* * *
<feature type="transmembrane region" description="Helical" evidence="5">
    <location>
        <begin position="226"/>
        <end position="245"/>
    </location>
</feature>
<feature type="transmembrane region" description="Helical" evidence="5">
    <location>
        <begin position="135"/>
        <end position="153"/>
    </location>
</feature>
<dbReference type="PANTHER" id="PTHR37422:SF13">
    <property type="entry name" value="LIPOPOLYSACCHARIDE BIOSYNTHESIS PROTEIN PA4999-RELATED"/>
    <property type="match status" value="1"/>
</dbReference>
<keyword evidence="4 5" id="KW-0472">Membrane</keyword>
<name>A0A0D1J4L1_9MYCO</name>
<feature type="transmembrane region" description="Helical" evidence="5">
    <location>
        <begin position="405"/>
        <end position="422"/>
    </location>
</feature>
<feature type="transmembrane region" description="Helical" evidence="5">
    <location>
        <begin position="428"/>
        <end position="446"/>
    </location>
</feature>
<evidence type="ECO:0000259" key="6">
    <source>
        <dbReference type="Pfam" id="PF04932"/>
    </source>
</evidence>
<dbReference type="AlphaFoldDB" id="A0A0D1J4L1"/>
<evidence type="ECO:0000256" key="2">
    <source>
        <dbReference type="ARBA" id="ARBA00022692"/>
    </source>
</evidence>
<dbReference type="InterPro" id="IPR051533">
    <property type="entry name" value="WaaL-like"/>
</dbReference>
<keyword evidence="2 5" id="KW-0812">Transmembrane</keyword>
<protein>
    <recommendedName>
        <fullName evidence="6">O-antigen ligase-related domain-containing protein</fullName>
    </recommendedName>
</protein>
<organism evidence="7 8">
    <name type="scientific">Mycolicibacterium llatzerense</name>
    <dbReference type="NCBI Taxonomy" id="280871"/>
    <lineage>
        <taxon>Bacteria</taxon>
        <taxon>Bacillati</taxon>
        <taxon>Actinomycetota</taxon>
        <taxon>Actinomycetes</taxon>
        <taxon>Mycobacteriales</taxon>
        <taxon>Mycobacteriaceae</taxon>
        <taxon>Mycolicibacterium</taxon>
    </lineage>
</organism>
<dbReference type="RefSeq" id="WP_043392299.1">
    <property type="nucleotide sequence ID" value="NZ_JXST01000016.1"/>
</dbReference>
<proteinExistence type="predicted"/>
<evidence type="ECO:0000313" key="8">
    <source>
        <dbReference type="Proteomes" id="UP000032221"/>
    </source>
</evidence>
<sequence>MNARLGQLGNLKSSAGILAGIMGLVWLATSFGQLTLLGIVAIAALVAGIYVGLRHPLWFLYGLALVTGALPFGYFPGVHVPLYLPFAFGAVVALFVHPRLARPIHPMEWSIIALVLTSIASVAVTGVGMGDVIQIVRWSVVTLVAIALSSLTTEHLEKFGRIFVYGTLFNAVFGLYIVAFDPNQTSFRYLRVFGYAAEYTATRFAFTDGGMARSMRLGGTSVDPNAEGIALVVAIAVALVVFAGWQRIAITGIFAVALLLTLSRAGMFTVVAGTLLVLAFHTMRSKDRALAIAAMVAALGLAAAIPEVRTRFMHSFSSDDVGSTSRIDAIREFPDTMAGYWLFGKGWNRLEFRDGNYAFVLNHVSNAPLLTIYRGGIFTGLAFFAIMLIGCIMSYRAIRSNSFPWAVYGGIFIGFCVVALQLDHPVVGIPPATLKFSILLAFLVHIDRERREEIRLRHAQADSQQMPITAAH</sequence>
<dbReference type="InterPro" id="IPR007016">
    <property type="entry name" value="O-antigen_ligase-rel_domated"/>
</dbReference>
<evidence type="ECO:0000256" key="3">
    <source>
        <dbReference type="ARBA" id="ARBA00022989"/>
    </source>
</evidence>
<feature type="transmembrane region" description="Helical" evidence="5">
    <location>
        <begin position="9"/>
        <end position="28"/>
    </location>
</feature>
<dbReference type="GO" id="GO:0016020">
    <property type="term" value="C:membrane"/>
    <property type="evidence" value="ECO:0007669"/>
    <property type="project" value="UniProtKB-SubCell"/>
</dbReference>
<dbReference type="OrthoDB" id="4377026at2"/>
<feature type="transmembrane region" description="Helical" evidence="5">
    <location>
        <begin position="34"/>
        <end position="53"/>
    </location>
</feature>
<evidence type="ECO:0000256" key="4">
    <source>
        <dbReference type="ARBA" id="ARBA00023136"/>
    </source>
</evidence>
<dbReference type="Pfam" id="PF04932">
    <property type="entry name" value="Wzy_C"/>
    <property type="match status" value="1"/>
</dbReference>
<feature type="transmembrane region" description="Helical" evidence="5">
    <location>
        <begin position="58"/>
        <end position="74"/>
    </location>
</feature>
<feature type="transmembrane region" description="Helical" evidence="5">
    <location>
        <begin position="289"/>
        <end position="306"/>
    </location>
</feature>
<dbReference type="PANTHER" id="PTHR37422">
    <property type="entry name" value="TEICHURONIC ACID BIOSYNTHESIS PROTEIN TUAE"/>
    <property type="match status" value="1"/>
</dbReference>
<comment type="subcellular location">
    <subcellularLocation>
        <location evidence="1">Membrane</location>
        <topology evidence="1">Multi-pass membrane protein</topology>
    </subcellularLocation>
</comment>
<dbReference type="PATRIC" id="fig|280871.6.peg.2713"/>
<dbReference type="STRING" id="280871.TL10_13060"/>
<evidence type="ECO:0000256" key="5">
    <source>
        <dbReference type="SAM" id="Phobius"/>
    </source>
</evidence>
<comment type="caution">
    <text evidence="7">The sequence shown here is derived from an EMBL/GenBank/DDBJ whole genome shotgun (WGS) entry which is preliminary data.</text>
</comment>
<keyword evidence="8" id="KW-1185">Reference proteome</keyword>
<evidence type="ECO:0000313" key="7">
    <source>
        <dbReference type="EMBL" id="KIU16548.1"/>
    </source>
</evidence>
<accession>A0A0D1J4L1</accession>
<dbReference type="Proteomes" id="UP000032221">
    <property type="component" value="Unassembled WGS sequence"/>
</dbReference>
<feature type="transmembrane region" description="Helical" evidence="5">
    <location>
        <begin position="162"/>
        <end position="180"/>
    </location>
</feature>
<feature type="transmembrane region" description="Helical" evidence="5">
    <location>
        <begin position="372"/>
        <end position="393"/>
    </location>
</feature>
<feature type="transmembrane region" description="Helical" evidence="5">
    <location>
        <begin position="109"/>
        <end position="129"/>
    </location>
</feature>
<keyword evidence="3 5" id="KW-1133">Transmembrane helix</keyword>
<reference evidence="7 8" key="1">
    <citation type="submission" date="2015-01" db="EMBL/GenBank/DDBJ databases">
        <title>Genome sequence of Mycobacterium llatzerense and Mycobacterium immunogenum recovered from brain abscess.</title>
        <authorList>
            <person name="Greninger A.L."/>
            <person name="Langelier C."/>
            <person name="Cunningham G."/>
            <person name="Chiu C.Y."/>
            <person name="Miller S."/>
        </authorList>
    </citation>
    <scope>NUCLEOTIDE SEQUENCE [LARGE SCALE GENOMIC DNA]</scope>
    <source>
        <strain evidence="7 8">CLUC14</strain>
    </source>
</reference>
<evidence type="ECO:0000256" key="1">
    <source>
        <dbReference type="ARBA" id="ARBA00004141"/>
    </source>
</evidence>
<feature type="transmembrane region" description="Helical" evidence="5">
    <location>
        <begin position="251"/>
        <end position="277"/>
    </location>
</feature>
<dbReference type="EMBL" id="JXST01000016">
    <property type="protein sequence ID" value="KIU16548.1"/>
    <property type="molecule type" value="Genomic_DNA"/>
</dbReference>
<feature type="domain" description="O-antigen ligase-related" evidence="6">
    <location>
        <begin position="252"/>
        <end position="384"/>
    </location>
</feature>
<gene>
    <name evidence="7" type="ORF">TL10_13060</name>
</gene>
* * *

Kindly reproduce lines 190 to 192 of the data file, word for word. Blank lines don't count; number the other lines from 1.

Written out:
</evidence>
<feature type="transmembrane region" description="Helical" evidence="5">
    <location>